It was the summer of 2018 and Australians were sweating. In his hands: a single avocado pear, barely ripe. The price: $ 9. Could it be worth it? And how many times had they squeezed it?
Fortunately, while a lot has gone wrong in the world since that fateful January, one thing has gone right: This winter, Australians can afford to eat all the avo toast they like, and the tasty green fruit sells for just $ 1. (55p, or 77c) each.
The spectacular drop in price is due to an abundant harvest, the result of good weather and new trees. Australia is home to three million avocado trees; half of them were planted only in the last five years. It can take only three to four years for trees to start bearing fruit.
“Avocado production is 65% higher this year than last year,” said John Tyas, CEO of Avocados Australia. “The planets have aligned and it’s phenomenal.”
For avocado lovers, the good news keeps coming. New technology developed this year by the University of Queensland could enable the production of 500 new trees from a millimeter cut down in the future, compared to the only tree per cut now obtained by growers. Australian Broadcasting Corporation reported.
“Like many people in the developed world, Australians didn’t really eat avocado 20 years ago,” Lyons said.
He attributes the local appetite for fresh spreads – technically a berry – to the fact that avocados can be grown year-round. Australians also eat avocados for breakfast, with the beloved and now ubiquitous “smashed avocado”, chopped with a fork, seasoned and served with toast, made world famous by Sydney chef Bill Granger.
“My parents probably didn’t eat an avocado until they were 50 years old,” said Daryl Boardman, who switched from dryland wheat and cotton to avocados in 1999. “I didn’t eat one until I was 20 years old. Now people start eating them like babies. “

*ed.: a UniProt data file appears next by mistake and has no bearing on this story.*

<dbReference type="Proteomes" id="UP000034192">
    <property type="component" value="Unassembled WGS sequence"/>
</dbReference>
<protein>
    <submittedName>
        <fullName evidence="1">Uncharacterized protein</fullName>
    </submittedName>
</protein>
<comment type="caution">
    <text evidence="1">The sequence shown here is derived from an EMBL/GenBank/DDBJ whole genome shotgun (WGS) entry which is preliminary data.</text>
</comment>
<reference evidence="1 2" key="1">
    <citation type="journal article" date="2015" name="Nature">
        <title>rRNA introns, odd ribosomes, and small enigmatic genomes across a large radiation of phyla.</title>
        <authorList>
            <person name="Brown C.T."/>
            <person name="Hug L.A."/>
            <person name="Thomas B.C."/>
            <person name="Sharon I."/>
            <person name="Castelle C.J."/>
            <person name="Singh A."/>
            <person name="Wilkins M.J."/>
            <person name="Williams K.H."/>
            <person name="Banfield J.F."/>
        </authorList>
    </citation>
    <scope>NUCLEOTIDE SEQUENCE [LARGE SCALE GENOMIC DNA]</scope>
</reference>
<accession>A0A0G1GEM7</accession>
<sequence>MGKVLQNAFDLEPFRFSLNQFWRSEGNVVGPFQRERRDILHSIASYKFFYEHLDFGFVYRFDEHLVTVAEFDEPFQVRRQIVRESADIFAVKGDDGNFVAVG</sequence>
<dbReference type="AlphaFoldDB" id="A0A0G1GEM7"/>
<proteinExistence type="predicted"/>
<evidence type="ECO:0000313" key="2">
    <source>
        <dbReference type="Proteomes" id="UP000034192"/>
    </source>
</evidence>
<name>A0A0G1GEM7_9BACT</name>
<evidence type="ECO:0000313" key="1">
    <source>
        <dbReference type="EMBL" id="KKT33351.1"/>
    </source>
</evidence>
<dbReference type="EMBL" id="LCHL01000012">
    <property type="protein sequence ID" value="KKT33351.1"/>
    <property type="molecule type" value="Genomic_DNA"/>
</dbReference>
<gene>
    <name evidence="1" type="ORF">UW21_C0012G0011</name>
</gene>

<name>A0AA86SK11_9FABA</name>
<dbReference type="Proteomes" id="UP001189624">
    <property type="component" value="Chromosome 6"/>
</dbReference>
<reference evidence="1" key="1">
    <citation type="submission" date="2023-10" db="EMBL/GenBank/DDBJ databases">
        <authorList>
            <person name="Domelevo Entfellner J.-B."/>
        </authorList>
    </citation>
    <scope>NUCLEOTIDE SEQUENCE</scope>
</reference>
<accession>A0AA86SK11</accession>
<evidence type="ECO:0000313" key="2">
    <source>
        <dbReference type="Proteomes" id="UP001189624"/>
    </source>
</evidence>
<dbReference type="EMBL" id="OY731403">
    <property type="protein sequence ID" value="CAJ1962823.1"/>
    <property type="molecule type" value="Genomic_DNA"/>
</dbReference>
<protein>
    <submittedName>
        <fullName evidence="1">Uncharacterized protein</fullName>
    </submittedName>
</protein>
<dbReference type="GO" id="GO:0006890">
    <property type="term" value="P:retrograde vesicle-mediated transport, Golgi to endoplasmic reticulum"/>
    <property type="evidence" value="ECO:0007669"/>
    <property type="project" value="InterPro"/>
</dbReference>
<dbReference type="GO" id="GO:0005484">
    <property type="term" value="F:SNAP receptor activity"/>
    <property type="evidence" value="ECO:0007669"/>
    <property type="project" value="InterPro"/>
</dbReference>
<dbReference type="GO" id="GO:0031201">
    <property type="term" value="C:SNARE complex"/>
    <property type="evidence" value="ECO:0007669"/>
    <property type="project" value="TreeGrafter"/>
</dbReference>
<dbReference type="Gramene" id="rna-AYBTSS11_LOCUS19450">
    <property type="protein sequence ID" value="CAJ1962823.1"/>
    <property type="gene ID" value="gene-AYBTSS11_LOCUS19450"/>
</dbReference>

So voracious is the appetite for avocados in Australia that young people have been warned to stop eating so many if they ever want to own their own home. In 2016, a columnist for News Corp’s The Australian newspaper complained that he had personally seen young people paying “$ 22 each and more” for a crushed avo, when instead they could have been saving this money for a house. The financial advice was echoed by Australian millionaire Tim Gurner in 2017.
The price of a dollar may mean that millennial Australians can finally have it all.
“This is the year to collect your house deposit,” Tyas said, laughing. “While avocados are such a good value, you should be able to save a couple of bucks.” Furthermore, Australian house prices are among the fastest growing in the world. And unlike avocados, money doesn’t grow on trees.
Australian avocado production has more than double in ten years, from 40,000 tonnes in 2009/10 to almost 90,000 in 2019/20, worth almost $ 500 million (AU $ 493 million). Of these, 80% were Hass avocados, with the much-maligned Shepard variety accounting for 17%. Only 5% of this is exported.
It is likely to double again in the next ten years, Tyas said.
The small amount of imported avocados comes from relatively close New Zealand, which means that Australian consumers are not exposed to so-called “blood avocados” grown in Mexico and produced with the involvement of violent cartels.
Australia plans to increase its avocado exports, with the Avocado Fund, a research and development fund financed with taxes paid by farmers, with the goal of exporting 10% of avocados this year. However, it is unlikely that the UK will be able to say “G’day” to either of them: it already has the service of low-cost providers, and it is also a long way from Australia.
The producers have their eyes, instead, in Asia. Australia recently gained access to the Japanese market, a difficult negotiation as the Queensland fruit fly is a quarantine pest.
The Asian market will be important if farmers want to reap the benefits of larger crops. Australian avocados are finally competitive with those in markets like Chile and Mexico, Boardman said. He also hopes that the lower local cost means that more people can afford to eat them, and that those who are already adept at cutting a large brown nugget will buy more than ever.
You just want the buyers to stop squeezing the fruit. “Not good for avocados. it is his most vulnerable moment, “he said. “They must be handled like eggs.”
George is Digismak’s reported cum editor with 13 years of experience in Journalism